It was our third time lucky. Literally the third time that we had all tried to book for 6 Mois on Victoria Road in Drummoyne. Take 1 was over a month ago. Enticed by recommendations from friends, Belinda and I arrived one evening at the time booked and were told that they were having kitchen issues and that they had tried to call. Fine, things can go wrong. But no, I hadn't received a call. We went to Xanthi instead.
Take 2: Our second try was the following week. Then two days before dinner, Belinda received a call saying that the restaurant wasn't actually open that night so whoever had taken the reservation had no business taking the reservation. By now our confusion was piqued. What did one have to do to get a table?
Take 3: It turns out that you had best book for a busy night like a Friday night as Mondays are when they possibly have functions and reservations are bumped for these. Nick books for us and the night before he pre orders the duck at $70 for two people as some dishes have to be ordered ahead of time.
"Have they cancelled yet? ;) " I email him on the morning jokingly but actually quite serious. Thankfully they haven't and that rainy Friday night, just as the weather turns a bit chilly for Autumn, we arrive for our French feast. Mr NQN and I are offered still or sparkling water. We answer sparkling but oops it seems that they've run out. Okay!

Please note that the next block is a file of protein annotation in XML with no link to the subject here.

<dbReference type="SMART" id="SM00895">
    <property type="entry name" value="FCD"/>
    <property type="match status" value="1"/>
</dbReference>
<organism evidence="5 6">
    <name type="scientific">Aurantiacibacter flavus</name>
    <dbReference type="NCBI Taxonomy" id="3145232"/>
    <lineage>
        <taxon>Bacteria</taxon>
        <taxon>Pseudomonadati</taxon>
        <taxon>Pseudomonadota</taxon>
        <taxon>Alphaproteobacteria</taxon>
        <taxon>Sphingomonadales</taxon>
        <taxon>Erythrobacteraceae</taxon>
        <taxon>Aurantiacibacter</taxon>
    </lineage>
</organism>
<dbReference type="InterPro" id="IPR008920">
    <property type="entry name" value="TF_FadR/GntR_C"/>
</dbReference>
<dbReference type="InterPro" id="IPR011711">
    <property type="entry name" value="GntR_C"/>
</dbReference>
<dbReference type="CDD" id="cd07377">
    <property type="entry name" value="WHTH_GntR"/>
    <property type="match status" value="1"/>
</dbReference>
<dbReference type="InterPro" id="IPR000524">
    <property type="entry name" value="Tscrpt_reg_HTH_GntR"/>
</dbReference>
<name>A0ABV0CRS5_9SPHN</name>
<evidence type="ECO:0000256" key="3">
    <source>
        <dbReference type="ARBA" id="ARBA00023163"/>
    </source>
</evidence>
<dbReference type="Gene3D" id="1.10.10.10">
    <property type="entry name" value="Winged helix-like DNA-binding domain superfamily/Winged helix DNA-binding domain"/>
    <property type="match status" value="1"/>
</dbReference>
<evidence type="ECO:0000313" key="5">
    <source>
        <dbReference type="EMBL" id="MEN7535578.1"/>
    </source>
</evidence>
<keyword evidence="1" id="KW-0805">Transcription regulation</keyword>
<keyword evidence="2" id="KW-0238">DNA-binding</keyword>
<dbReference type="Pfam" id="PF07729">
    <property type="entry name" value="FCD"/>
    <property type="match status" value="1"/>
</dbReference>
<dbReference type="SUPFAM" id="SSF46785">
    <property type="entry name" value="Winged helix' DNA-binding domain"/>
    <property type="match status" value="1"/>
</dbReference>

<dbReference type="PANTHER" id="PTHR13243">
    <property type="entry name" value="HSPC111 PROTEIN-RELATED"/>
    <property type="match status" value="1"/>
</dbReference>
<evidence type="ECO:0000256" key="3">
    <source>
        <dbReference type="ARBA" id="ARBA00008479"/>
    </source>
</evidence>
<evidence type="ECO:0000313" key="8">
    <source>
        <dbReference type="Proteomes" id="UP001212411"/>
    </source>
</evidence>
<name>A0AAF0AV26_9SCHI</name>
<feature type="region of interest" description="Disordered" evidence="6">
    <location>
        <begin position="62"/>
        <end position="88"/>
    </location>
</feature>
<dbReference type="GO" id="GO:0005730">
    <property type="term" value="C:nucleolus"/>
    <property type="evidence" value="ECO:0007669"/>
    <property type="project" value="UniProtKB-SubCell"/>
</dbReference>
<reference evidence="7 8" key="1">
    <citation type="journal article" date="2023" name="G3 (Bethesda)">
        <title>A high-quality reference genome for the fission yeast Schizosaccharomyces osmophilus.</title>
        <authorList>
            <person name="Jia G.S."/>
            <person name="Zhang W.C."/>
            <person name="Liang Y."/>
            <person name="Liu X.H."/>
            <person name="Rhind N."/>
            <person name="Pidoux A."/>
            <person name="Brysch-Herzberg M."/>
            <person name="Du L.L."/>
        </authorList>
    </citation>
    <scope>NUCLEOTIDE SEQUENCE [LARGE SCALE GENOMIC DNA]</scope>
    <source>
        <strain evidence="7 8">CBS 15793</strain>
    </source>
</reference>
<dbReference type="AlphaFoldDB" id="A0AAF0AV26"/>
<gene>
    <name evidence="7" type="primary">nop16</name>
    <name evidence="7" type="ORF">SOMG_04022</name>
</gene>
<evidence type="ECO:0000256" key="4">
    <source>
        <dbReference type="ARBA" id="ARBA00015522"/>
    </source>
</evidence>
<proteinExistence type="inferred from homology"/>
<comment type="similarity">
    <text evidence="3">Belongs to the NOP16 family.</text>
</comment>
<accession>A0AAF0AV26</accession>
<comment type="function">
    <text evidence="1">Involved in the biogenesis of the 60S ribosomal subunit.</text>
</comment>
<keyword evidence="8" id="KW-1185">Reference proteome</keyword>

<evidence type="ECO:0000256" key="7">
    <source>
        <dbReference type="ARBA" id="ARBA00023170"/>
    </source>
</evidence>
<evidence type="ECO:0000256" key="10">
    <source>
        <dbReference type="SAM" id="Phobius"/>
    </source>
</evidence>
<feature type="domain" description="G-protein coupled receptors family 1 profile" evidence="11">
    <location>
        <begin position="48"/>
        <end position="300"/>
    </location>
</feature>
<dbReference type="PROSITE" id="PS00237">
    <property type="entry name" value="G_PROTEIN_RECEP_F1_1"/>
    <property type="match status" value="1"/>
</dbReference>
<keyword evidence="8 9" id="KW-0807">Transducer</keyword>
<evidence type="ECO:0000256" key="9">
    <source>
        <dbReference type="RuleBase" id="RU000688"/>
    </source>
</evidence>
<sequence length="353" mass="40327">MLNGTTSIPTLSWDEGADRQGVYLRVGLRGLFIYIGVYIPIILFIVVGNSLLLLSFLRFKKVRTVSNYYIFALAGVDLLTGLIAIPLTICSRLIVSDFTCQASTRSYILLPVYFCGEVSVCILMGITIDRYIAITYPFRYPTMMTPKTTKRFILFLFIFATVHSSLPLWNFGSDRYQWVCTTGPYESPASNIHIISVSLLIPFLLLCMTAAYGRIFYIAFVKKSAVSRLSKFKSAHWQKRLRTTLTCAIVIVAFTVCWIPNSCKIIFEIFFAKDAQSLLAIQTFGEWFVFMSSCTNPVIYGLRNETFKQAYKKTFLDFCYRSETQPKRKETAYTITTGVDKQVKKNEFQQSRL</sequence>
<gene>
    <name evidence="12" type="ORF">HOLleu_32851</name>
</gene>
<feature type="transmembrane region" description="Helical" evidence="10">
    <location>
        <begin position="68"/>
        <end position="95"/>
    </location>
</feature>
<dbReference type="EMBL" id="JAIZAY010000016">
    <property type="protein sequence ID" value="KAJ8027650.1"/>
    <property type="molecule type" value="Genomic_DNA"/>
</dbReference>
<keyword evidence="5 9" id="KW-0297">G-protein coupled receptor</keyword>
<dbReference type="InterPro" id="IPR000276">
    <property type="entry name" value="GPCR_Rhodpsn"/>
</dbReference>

6 Mois means 6 months which seems an odd choice for a restaurant name - as a business you certainly wouldn't want it to be prophetic. 6 Mois is said to refer to the amount of time that French citizens can work with one employer in Australia on a 12 month visa. Service is friendly but unusual. They leave a bottle of wine on the table and "introduce" it to us. Introducing it is really a strong sell and at $125 a bottle it feels pushy, especially as it is introduced to us not once but twice.
Because there are five of us, we end up trying quite a few items on the menu. They're very much into the big sell showing us the charcuterie and the cheeses. To start, they bring some deep fried barley to the table with two spoons. It's crunchy and pleasant enough. They offer us some house baked walnut and a French baguette. Serving it warm would have been a nice touch as it's quite dense and dry.
Everyone's favourite entree is the hand cut Angus beef tartare with truffle oil. It comes with mayonnaise, chives and a soft boiled egg and is well seasoned and creamy textured.